Influencer marketing on Instagram is a thriving business. Influencers partner with companies from all different industries to promote products and services through their posts.
The problem is that many of these influencer marketing campaigns do not make it clear to followers that they are sponsored – violating the Endorsement Guides from the Federal Trade Commission.
In April 2017, the FTC sent out more than 90 letters reminding influencers and marketers that: “influencers should clearly and conspicuously disclose their relationships to brands when promoting or endorsing products through social media.”
In a nutshell, the FTC’s Endorsement Guides apply to both marketers and endorsers, stating that:
- Endorsements must be honest and not misleading, reflecting the real opinion of the endorser.
- If there is a “material connection” between an endorser and an advertiser (something that might affect how consumers view its credibility), it must be clearly disclosed. This material connection could be a monetary payment, a gift, or a business or family relationship.
- No special wording is necessary, as long as posts communicate the essential information. An effective disclosure could simply say: “Company X gave me this product to try…”
Some of the FTC’s letters pointed out that, even if sponsorship relationships are disclosed in Instagram posts, consumers might not understand what they mean. For example:
- If users are viewing Instagram posts on mobile devices, they’ll usually only see the first three lines of a longer post. To see the whole caption, they have to click “more,” which many people don’t do. So influencers should disclose any material connection above the “more” button.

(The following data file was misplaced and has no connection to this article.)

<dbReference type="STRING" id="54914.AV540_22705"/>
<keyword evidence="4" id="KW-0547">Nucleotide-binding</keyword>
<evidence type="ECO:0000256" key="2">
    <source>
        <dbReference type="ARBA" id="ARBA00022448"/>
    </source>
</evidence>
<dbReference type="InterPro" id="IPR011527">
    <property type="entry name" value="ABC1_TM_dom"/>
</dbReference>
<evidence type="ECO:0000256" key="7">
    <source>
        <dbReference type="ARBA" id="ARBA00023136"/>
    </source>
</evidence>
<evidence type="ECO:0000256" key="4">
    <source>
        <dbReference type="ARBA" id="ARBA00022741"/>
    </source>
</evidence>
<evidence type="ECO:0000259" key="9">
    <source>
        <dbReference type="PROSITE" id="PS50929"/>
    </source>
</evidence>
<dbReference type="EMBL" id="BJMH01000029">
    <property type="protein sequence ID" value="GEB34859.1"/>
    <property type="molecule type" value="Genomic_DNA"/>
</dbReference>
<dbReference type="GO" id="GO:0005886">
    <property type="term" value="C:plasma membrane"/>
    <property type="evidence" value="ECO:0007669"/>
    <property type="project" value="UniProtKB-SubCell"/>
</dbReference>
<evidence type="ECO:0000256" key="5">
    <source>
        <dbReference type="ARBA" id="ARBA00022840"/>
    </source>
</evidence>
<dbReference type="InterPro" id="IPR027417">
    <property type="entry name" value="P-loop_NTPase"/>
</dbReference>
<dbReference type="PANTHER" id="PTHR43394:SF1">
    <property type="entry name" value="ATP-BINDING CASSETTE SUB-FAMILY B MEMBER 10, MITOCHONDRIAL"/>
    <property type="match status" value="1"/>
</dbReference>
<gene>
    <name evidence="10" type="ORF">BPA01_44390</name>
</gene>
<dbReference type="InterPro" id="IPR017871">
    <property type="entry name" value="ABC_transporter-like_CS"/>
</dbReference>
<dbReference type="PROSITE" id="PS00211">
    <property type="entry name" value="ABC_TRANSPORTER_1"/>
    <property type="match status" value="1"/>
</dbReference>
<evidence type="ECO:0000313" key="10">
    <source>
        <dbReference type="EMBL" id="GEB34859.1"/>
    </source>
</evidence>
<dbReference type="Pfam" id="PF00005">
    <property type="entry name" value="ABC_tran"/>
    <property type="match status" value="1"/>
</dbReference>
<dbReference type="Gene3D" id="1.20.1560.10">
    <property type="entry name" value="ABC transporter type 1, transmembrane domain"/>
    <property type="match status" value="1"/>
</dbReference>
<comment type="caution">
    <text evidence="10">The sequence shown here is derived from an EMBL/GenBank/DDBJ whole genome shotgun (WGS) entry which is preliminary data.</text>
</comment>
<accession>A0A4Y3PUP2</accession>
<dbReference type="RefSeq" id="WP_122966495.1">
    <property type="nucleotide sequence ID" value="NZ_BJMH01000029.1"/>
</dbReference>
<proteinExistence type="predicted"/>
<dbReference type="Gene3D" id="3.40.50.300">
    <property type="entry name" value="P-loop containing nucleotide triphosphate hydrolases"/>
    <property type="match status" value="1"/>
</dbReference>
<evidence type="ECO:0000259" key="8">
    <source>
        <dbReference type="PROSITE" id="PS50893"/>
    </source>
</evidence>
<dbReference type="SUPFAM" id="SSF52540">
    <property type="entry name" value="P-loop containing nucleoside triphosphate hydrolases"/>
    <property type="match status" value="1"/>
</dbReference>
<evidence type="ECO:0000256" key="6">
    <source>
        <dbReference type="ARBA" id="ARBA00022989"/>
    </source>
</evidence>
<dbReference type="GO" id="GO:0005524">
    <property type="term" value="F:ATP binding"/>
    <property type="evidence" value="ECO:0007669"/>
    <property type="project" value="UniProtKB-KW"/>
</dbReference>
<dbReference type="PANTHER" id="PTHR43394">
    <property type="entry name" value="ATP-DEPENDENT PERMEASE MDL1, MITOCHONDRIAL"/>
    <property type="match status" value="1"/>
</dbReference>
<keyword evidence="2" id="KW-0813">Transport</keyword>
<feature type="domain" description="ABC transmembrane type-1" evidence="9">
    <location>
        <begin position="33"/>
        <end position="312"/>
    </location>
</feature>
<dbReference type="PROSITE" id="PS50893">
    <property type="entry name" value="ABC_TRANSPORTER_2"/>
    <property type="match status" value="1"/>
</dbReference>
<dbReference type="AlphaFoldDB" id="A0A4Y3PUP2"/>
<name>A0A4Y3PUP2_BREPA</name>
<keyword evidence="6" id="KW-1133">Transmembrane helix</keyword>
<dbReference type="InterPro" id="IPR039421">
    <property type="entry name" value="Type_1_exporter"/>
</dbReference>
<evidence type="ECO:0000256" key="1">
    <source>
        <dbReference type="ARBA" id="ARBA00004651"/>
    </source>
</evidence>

- When multiple hashtags or links are used, especially at the end of a long post, users might skim over them. A disclosure placed inside a long string like this is probably not conspicuous enough.
- Some disclosures on Instagram posts aren’t clear enough for users to understand. A disclosure that says “#sp” or “Thanks [Brand” or “#partner” isn’t sufficiently clear to tag sponsored content.
Instagram itself defines branded content as “a creator or publisher’s content that features or is influenced by a business partner for an exchange of value (for example, where the business partner has paid the creator or publisher).”
Instagram requires creators and publishers to tag business partners in branded content posts. The app has also added new features that allow influencers to tag brands in sponsored posts through advanced settings:
Certain accounts can mention a business partner when they share branded content as a post in feed or in a story. This means that they have a commercial relationship with the business partner that’s mentioned, and that they were compensated in some way for the post. People will see Paid partnership with… above these posts.
The bottom line is that both marketers and influencers are responsible for clearly labeling sponsored content on Instagram, ensuring that consumers have all the information they need to make knowledgeable decisions.
Learn more about MtoM’s influencer marketing expertise